London’s Heathrow airport, which has operated close to capacity since the start of the decade, boosted passenger numbers 1.4 percent to 73.4 million last year as airlines deployed larger jets to make the best use of slots.

Even so, the addition of 1.1 million travelers was less than half the 2.7 million extra customers who used London Gatwick, Heathrow’s chief rival for a new runway in southeast England, where the annual growth rate was 7.6 percent.

Heathrow needs a third runway to lift growth rates after as capacity to add flights becomes limited, with the number up just 0.2 percent to 470,695 in 2014. Gatwick, also shortlisted for expansion by a state Airports Commission, attracted 38.1 million passengers with its single runway last year.

“Airlines can only make flights to many long haul destinations viable from a hub airport,” Heathrow Chief Executive Officer John Holland-Kaye said in a statement, citing the recent move of Vietnam Airlines to Heathrow from Gatwick.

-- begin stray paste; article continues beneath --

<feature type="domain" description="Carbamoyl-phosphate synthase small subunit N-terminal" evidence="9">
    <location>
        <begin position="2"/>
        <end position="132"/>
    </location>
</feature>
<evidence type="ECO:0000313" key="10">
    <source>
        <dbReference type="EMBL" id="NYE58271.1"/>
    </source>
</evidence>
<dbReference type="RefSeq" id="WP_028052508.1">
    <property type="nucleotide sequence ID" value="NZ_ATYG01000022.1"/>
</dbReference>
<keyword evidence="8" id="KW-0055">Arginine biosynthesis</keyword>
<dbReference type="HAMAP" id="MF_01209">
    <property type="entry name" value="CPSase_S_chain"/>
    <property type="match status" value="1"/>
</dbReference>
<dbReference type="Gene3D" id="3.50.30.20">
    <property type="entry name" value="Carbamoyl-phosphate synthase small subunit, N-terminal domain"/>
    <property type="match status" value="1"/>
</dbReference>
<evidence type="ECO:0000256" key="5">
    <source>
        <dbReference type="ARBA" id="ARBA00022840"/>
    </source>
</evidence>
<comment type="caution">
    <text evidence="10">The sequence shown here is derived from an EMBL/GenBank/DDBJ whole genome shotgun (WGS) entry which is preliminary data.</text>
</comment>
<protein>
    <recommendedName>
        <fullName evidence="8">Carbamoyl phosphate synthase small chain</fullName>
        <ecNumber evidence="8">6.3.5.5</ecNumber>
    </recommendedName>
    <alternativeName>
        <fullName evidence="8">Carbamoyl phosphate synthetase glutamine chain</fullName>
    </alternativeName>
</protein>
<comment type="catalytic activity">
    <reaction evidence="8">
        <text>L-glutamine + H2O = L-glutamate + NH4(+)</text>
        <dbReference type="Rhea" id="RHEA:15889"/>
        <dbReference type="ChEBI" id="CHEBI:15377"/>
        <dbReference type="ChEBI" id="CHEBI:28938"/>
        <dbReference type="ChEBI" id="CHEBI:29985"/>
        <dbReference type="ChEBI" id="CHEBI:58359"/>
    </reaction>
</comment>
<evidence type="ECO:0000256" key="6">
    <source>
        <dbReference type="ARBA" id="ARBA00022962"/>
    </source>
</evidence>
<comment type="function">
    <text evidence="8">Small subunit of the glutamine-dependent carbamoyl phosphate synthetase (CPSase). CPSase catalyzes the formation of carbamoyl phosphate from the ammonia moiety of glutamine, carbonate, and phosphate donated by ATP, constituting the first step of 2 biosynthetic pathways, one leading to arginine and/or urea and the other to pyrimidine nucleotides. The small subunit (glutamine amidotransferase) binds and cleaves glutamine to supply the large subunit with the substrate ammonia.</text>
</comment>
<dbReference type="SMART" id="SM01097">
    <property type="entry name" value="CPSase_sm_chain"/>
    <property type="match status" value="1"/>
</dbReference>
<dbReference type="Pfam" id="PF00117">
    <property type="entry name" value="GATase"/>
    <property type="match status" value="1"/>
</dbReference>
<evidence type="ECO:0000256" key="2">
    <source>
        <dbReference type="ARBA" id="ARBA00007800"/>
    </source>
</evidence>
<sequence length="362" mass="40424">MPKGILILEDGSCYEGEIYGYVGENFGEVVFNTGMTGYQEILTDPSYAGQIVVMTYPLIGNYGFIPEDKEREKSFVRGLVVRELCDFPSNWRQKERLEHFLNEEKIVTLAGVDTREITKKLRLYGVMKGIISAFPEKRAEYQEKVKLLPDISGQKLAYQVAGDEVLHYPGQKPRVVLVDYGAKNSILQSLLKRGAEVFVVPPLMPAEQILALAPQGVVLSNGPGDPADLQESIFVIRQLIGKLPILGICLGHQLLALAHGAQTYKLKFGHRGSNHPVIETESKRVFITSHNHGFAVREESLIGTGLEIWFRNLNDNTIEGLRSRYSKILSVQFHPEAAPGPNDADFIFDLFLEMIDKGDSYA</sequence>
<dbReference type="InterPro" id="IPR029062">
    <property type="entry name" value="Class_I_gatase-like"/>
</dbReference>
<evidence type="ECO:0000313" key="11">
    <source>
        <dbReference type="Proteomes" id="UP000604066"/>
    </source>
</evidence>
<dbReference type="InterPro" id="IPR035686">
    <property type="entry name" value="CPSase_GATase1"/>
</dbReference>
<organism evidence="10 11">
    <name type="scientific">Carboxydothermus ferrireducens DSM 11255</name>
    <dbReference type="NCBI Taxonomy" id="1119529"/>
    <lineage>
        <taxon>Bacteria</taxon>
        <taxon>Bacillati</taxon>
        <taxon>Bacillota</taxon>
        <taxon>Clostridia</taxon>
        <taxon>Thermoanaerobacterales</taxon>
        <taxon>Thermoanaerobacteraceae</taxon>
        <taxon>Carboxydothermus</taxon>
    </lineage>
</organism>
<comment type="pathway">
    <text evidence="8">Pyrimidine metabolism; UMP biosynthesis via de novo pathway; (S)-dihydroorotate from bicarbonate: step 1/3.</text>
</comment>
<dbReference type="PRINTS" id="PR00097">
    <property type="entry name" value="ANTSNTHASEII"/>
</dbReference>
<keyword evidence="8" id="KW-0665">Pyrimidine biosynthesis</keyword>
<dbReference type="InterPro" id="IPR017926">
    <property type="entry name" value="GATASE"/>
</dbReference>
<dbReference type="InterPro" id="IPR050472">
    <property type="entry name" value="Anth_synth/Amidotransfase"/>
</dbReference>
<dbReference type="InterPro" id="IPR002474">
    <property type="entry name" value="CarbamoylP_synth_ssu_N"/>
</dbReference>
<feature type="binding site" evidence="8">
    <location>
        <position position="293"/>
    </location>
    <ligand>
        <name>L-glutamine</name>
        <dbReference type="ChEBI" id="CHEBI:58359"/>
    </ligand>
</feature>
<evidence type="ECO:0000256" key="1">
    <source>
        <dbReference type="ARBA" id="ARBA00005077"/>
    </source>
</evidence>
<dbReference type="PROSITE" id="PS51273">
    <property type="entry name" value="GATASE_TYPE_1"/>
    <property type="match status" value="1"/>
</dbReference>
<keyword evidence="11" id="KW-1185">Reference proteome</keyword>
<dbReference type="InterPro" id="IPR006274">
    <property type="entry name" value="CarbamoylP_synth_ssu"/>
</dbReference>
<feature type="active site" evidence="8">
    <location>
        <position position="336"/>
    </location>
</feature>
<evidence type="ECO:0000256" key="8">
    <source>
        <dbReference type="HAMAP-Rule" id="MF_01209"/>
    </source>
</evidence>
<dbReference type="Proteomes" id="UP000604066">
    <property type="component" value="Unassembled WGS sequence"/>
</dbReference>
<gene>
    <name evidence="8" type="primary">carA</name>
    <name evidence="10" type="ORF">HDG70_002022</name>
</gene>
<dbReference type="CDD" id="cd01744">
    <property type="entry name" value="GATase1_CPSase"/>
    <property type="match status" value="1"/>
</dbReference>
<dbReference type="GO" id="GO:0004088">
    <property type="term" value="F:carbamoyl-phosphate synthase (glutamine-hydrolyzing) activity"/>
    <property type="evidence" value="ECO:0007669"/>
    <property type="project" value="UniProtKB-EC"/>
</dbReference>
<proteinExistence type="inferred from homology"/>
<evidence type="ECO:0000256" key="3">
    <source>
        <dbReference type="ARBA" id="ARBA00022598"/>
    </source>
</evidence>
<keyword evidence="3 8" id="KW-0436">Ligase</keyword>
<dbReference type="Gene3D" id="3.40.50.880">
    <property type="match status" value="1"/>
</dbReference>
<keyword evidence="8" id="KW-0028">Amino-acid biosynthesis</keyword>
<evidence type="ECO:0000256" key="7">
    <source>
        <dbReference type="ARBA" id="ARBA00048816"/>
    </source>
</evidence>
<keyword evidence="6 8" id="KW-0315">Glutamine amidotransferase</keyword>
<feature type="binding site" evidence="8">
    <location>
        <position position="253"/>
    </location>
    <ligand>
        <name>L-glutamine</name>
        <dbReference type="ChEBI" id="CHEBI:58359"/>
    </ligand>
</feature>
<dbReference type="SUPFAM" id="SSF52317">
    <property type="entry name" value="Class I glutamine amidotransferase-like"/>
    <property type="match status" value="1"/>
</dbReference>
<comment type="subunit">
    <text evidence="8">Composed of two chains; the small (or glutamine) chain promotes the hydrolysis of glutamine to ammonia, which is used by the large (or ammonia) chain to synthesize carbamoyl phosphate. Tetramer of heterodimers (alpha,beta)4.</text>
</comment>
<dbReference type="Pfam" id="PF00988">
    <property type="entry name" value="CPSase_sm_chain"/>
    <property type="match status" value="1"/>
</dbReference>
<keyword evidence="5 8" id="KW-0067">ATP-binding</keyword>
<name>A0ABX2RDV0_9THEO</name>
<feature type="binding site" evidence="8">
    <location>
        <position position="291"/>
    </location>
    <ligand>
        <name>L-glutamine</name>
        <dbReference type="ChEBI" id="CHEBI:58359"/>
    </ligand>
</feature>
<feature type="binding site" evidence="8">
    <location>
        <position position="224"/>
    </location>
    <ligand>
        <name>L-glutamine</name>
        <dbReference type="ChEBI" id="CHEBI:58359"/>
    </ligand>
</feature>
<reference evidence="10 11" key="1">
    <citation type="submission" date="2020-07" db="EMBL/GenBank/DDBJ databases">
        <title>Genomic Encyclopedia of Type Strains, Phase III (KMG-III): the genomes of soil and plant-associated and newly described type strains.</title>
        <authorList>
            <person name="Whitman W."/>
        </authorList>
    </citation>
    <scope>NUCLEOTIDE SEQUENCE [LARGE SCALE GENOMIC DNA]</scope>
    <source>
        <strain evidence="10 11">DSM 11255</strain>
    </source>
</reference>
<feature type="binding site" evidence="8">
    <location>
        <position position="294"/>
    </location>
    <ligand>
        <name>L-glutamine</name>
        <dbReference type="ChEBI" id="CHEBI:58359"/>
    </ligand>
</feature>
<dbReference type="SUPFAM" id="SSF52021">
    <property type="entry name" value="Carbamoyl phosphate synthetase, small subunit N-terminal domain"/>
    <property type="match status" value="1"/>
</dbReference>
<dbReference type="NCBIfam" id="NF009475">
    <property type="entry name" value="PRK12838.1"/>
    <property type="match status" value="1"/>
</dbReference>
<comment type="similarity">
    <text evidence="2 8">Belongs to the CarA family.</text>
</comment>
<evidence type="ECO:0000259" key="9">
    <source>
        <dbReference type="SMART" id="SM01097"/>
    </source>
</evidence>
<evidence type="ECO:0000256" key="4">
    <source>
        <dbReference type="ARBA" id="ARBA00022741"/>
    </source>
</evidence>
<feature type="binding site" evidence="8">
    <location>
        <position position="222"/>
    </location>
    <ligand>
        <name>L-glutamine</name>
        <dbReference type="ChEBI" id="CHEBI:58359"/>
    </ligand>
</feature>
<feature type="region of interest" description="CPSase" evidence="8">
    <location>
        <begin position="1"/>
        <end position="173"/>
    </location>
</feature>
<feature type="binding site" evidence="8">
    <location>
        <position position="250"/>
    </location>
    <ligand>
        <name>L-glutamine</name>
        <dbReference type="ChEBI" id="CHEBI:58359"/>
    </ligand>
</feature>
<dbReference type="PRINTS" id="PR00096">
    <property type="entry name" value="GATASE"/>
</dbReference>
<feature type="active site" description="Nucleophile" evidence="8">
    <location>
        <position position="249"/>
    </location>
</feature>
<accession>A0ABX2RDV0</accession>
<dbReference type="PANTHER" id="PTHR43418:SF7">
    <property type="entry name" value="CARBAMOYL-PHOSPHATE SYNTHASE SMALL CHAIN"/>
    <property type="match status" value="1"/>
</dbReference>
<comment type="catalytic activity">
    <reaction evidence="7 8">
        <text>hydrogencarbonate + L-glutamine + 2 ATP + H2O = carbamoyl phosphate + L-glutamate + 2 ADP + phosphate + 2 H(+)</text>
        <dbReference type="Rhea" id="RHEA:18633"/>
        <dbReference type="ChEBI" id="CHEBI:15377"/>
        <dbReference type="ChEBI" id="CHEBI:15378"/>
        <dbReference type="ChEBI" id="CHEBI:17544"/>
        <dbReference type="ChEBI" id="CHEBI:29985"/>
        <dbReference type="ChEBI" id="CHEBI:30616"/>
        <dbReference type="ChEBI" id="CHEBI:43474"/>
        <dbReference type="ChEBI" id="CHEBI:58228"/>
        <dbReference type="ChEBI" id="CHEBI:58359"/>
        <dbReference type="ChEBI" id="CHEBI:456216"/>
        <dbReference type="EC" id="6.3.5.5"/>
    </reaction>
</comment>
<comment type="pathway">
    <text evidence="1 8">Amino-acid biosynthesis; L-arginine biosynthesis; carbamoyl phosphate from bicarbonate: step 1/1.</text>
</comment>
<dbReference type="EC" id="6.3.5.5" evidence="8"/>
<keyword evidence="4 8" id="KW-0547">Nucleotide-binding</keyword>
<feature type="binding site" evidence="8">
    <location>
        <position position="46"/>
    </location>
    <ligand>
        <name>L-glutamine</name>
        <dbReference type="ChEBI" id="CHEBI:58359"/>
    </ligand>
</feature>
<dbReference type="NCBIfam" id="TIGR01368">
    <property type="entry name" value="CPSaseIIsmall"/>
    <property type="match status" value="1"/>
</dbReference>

Gatwick said its record figures show that the U.K. needs an expanded airport the servies the widest range of travel modes, including low-cost flights with carriers such as EasyJet Plc, which Heathrow doesn’t generally provide.

“Airport expansion should be for the many not the few, and our broad range of growth underlines that Gatwick is the obvious solution,” Gatwick Chief Financial Officer Nick Dunn said in a statement. “Expand Heathrow and we take a backwards.”

The Airport Commission’s final recommendations are due later this year after the May general election.

This article was written by Kari Lundgren from Bloomberg and was legally licensed through the NewsCred publisher network.

Photo Credit: A passenger aircraft is seen from the village of Longford as it descends to land at Heathrow Airport in west London. Toby Melville / Reuters